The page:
At 50, he is giving serious thought to his legacy. It’s not about his panoply of surgeries or about self-confidence. Personal success means nothing if he doesn’t leave something behind in the people with whom he has operated in Romania. “The first time I came, I stayed on the left side of the operating table in ten interventions. I didn’t operate in any of them. I wanted my colleague to learn. That is my dream,” Stoica confesses. “Now I will do the same. There is nothing I’d like more than to operate by Anca’s side.”

He has also worked with his former colleague from university, Victor Costache, who – after specializing in adult cardiovascular surgery – says he felt it was easy to have children under his scalpel with Stoica in front of him. He operated on teenagers on his own and he could do it more often. But everything grinds to a halt when money comes into the picture, since the state doesn’t cover the costs of the pediatric operations at Polisano.

Stoica has cultivated this perspective on his personal legacy in Denver, Colorado, where, before deciding it was time to stop looking, he worked with a doctor he calls “one of the last gentlemen in American surgery” – David Campbell. He remembers how the surgeon took his hands and used his own fingers to take hold of the suture thread.

“I’ve never seen him actually operate. He would be with you from skin to skin [i.e. from the first cut to the last suture], but only on the left side of the table. It didn’t matter if you had done that kind of surgery before, if you had watched it or only heard about it,” Stoica says. “He was the exact opposite of the typical cardiac surgeon. He told me he had nothing left to prove. You must always compare yourself with the best. Always look up.”

He adopted not just his mentor’s outlook on life, but some of his habits, too. He used to see him walking on hospital corridors in his scrubs and Crocs. He never got to do that, but he did occasionally see patients in his Birkenstocks. He spent the first day of the surgery marathon wearing a light linen shirt. He displays no trace of the hardness you would expect in a surgeon. In between surgeries and technical conversations, he stops to listen to the disappointments of a young resident who is seriously considering leaving Romania.

He speaks with empathy, from his own experience as an emigrant. He graduated from Iași Medical University in ’94. He left the country because he wanted to understand what quality is really about. He had that “fire in the belly”, as he likes to say of other young residents he meets during his surgery missions at Polisano. He feels that his aspirations, as well as those of others in his generation who left Romania around the same time, are best summed up by the quote: “Quality is hard to define, but easy to recognize”.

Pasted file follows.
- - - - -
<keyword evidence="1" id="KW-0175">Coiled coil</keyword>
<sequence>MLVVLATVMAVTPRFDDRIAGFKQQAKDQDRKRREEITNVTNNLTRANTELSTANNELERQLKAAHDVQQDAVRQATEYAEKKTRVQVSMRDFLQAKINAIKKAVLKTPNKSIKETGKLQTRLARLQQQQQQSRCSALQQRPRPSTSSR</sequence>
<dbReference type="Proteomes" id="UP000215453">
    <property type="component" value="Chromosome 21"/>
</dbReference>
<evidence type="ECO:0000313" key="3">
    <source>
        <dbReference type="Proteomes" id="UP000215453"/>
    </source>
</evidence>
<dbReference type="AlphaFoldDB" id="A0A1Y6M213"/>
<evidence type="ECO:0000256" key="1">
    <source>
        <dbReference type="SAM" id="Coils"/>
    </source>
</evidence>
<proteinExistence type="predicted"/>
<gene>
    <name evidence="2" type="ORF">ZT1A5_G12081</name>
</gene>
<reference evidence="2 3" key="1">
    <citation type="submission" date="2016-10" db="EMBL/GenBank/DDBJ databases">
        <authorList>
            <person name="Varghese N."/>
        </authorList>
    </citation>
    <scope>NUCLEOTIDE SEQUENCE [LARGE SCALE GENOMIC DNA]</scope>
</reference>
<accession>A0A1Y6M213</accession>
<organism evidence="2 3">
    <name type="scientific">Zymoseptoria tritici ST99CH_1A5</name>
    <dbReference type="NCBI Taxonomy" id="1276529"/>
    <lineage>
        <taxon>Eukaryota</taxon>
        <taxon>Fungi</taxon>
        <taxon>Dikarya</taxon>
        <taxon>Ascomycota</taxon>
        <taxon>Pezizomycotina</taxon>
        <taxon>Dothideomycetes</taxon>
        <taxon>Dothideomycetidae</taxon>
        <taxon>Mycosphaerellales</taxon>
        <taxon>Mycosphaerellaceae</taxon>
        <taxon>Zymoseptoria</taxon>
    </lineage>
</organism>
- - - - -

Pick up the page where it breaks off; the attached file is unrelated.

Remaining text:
He just had to see how medicine is done in other places. And for that he needed to break away from the system. When he left, he didn’t do it out of a desire to never return. Now he is aware that there is a point of no return. He feels that he has passed it, both in his professional and private life. He was 40 when he decided to settle in Bristol, in 2009. He had worked in five countries and 15 hospitals. His children were somewhat moveable, and he and his wife both had a black belt in packing and unpacking. One summer, they moved house no less than four times. But autumn was drawing near, and he had no idea where his son would start the new school year. He stopped searching and decided to offer his family stability in the UK: “You can’t just go away and leave your parents behind. And then have children abroad and leave them behind, too. You can’t save the world if you can’t even save your own family.”

With each return to Romania, Stoica hopes he is playing a part in forming a local team. Still, he is aware that, despite his best intentions, it takes 10 years to see such a mission through. He says that developing a pediatric cardiovascular surgery department is the crown jewel of any hospital. And this needs to be understood by those who hold the purse strings, too. “Transferring know-how is like teaching someone to fish. But in a time of famine, I can’t just come in as an expert and teach someone else to fish,” the doctor explains. “By the time I’m done transferring the know-how, they’ll starve to death.”

He finds it absurd that he has to come from a national health service abroad to do free surgeries for disadvantaged children in a private center. But, ever since 2014, he keeps choosing to return to Polisano each year, because it is the only place in Romania where he found a wide open door. Also, he wanted to contribute to what his former university colleague, Victor Costache, was trying to build there.

“I deeply admire Victor’s resilience. It’s like trying to build motorways with donations only,” Stoica says. Though he has not seen any change in the attitude of political decision-makers, he is aware that each mission changes children’s lives. Pediatric cardiovascular surgery is a segment where you can’t discriminate based on the patients’ ability to pay. Because your patients are children – the most vulnerable members of society. That is why he feels frustrated at having to constantly rely on how much money Cătălina can raise.